Land degradation, in the form of soil erosion and nutrient depletion, threatens food security and the sustainability of agricultural production in many developing countries. Governments and development agencies have invested substantial resources in promoting soil conservation practices, in an effort to improve environmental conditions and reduce poverty. However, very limited rigorous empirical work has examined the economics of adopting soil conservation technology. This paper investigates the impact of stone bunds on crop production value per hectare in low and high rainfall areas of the Ethiopian highlands using cross-sectional data from more than 900 households having multiple plots per household. We use modified random effects models, stochastic dominance analysis (SDA) and matching methods to ensure robustness. The parametric regression and SDA estimates are based on matched observations obtained from nearest neighbor matching using propensity score estimates. This is important because conventional regression and SDA estimates are obtained without ensuring the existence of comparable conserved and non-conserved plots within the distribution of covariates. Here, we use matching methods, random effects and Mundlak’s approach to control for selection and endogeneity biases that may arise due to correlation of unobserved heterogeneity and observed explanatory variables. The three methods used herein consistently show that plots with stone bunds are more productive than those without such technologies in semi-arid areas but not in higher rainfall areas, apparently because the moisture-conserving benefits of this technology are more beneficial in drier areas. This implies that the performance of stone bunds varies by agro-ecological type, suggesting a need for the design and implementation of appropriate site-specific technologies.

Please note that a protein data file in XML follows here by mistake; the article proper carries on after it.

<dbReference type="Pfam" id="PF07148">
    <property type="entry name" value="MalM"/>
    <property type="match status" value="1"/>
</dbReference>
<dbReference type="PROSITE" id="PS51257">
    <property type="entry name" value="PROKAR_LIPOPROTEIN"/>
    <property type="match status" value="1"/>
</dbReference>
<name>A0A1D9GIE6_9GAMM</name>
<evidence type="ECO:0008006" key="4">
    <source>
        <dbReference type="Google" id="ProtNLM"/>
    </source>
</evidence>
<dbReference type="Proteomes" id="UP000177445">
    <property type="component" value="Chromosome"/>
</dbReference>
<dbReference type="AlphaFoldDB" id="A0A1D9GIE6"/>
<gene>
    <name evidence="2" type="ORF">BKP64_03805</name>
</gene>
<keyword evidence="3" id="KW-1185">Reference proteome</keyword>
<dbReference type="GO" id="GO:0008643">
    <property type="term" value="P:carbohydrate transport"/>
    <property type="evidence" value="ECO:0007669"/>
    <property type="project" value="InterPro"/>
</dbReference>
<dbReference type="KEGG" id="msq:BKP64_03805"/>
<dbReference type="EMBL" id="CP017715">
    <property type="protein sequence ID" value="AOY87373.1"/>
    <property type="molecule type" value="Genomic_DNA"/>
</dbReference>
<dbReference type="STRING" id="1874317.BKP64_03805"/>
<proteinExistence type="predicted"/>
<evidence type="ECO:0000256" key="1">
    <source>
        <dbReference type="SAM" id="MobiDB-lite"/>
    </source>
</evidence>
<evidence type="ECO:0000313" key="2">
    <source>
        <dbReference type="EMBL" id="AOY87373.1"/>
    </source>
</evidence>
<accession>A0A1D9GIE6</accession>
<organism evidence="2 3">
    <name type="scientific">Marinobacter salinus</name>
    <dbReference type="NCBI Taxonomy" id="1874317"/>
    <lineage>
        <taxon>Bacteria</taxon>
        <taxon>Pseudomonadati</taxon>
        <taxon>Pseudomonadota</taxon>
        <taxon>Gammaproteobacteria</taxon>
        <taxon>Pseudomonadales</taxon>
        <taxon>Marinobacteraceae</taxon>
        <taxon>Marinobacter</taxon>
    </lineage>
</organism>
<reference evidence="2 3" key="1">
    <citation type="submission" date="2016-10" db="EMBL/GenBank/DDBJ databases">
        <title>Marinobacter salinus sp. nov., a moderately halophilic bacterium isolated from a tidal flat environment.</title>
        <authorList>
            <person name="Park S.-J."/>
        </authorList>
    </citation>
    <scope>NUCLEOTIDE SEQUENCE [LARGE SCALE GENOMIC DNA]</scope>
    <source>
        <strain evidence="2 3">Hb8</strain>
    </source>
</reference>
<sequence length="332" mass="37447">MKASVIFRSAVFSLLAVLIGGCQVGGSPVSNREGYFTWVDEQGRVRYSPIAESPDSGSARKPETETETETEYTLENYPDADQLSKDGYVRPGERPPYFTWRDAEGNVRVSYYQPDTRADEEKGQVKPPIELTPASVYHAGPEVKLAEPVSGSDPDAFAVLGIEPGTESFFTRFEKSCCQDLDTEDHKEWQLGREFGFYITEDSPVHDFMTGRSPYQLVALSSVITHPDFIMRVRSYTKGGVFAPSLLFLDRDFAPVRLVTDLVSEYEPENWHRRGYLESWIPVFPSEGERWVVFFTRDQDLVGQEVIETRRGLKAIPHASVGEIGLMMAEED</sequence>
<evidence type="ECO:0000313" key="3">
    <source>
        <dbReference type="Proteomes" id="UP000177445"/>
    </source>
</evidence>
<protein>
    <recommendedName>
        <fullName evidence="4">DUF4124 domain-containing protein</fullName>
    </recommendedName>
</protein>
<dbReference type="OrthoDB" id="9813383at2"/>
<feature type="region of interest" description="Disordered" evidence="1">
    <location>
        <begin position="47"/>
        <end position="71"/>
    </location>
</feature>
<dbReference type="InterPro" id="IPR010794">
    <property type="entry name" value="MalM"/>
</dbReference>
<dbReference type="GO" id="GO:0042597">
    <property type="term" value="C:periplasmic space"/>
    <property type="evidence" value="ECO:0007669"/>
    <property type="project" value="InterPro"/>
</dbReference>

International Food Policy Research Institute (IFPRI)